Readers' Submissions

Stupid Farang Behaviour

  • Written by Martin
  • December 15th, 2003
  • 6 min read

I've been reading Stickman's site for a few years, and I notice that he often talks about “losing face”, and how it can be dangerous to back a Thai into a corner. I can relate to what he is telling us, since I have pushed my luck a bit too far on at least two occasions. I blame my bad behaviour on the fact that I am extremely impatient and have a short temper.

The first time was when my girlfriend and I were visiting Ko Samet. It was time to head back to the mainland, so we packed our things and went out to catch the truck to take us back to the pier. We waited for a minute, and then a truck pulled up and we piled in. The driver spoke to my girlfriend for a minute, and then she explained that it would cost 150 Baht to get to the pier. Well, that seemed pretty outrageous, since we had only paid 20 Baht per head to get away from the pier. I figured we would pay the same to go back. The driver further explained that it only cost 20 Baht before because the truck was full. Since there were only two passengers, he would have to charge us more.

Well, it all makes sense now, but at the time I argued that he would be able to pick up passengers on the way and fill the truck up with other paying passengers. He was not interested in my theory, and said that if I didn’t want to pay 150 Baht, we could wait until other people showed up to return to the pier. At this point, I really lost my cool. I told him he was a thief / liar / cheat / pirate, and then got out of the truck with my girlfriend and told him that I would rather walk than give in to his extortion.

He said “up to you”, and sat down at a nearby restaurant and ordered a coffee. My girlfriend was really pissed at me at this point, since she would rather have paid the 150 Baht and been done with it. Just seeing the driver sitting there all smug, sipping his coffee, made me pretty hot. I approached him, and asked him to take me to the pier for 100 Baht, but he said no. I called him a thief / liar / cheat / pirate again, and by now, he was starting to look annoyed. He said something to the waitress, and she disappeared for a minute. The driver told me to leave, because he wasn’t going to take me to the pier anyway. The waitress came back, and behind her were three of her young and healthy “brothers”. One of them had a club that you would use to kill fish after you caught them.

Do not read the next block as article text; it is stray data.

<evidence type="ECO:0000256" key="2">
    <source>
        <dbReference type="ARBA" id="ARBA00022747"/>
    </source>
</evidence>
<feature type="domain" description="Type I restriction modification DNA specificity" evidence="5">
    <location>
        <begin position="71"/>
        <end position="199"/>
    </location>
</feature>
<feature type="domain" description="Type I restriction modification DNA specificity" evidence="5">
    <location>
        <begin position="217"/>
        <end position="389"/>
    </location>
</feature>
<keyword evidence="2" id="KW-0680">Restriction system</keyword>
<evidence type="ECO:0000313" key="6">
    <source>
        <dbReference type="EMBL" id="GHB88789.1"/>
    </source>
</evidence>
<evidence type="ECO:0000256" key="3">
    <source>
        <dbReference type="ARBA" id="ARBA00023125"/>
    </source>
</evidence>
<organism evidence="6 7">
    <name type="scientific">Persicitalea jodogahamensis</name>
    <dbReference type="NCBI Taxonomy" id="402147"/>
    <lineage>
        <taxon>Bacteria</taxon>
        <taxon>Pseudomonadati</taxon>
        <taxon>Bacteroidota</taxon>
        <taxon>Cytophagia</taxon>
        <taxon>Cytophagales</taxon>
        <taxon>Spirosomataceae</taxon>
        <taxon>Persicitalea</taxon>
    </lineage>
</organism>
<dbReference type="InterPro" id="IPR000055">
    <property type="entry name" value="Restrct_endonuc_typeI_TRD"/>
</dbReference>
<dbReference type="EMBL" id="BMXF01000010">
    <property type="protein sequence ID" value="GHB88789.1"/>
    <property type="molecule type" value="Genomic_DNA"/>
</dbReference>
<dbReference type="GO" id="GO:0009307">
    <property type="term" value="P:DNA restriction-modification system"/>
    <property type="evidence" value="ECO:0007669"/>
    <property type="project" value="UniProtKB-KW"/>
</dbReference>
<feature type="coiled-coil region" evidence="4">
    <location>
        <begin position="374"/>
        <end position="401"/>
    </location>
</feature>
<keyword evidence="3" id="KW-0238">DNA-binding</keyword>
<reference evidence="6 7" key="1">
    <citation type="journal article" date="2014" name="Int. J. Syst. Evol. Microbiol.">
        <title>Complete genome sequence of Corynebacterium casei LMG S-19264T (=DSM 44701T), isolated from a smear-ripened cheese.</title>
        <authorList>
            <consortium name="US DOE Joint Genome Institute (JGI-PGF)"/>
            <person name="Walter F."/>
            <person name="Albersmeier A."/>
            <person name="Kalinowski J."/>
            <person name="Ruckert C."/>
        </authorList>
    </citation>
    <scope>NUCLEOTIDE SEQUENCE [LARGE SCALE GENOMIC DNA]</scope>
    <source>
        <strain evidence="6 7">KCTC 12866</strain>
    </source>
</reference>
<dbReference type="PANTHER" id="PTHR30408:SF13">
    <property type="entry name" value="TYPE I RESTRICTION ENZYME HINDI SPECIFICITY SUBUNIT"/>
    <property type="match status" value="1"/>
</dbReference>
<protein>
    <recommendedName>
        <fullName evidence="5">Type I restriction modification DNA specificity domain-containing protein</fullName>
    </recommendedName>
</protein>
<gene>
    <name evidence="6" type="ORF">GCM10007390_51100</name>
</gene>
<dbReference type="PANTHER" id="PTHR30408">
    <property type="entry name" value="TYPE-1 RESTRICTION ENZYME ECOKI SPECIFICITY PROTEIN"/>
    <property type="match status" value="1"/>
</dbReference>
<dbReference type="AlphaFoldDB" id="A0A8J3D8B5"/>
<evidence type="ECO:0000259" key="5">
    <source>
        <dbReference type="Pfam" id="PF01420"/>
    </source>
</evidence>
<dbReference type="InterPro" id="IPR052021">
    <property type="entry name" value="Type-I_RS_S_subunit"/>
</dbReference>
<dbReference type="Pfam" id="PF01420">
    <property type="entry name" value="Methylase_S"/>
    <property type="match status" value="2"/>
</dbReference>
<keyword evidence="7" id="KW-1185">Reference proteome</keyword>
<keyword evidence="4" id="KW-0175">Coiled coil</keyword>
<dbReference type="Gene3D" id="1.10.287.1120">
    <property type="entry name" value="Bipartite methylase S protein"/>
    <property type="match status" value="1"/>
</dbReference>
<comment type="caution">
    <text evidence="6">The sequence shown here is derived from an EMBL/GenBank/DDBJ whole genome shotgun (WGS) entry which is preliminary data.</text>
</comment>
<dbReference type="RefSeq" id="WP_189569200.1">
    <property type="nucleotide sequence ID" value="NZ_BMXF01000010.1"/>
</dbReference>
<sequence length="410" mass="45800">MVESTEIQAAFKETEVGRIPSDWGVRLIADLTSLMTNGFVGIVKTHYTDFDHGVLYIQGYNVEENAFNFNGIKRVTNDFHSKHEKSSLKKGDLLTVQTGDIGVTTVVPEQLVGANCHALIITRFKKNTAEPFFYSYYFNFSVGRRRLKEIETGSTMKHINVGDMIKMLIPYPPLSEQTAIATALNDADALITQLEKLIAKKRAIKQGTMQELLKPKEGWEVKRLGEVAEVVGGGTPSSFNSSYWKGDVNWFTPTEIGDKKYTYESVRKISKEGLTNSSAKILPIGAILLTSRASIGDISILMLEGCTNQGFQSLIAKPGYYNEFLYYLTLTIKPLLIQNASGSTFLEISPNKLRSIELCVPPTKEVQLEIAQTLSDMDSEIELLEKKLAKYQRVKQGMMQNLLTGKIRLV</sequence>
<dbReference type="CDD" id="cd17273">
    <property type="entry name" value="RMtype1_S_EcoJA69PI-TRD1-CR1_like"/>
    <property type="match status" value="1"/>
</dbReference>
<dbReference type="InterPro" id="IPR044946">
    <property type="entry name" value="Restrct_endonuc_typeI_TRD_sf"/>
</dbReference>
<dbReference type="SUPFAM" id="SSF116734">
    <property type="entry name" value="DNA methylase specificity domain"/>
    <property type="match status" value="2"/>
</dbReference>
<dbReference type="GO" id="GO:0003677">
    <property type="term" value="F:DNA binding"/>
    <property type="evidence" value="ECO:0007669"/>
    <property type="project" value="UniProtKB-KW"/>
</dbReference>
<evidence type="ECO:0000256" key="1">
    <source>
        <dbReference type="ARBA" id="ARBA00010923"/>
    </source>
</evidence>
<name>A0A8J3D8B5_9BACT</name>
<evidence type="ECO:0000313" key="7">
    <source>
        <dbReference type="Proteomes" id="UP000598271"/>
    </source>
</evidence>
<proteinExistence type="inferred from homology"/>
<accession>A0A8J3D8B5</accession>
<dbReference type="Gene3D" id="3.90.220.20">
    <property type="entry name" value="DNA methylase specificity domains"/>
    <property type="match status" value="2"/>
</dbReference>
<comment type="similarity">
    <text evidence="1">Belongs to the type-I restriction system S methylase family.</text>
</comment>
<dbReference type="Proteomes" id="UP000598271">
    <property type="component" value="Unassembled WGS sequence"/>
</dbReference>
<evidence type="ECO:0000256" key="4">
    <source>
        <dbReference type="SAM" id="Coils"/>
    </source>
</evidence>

In a brief moment of clarity, I realized that this man would never give me what I want, and that if I persisted, I would probably get the crap beat out of me. I left the restaurant, and headed up the road. My girlfriend had walked about 100 meters done, and she was really pissed at me now. She told me I had embarrassed her and that the man wanted to “box” me. She flagged down another truck, and he took us to the pier for 100 Baht.

The second time I was stupid, was in Bangkok. I like to play pool at the upstairs pool hall on Th. Suriwong between the two Patpongs. I knew that taking a taxi to my hotel would cost 50-55 Baht, since I had taken this trip many times before. Of course, when you are on Patpong at night, the rules change a bit. The first thing you will find is that all the taxi meters are “broken”. I think this is a result of the plethora of tourists in this area. So, one night, I’m heading back to the hotel after playing some pool. We walk out to Th. Silom, and get in one of the taxis that are just sitting there.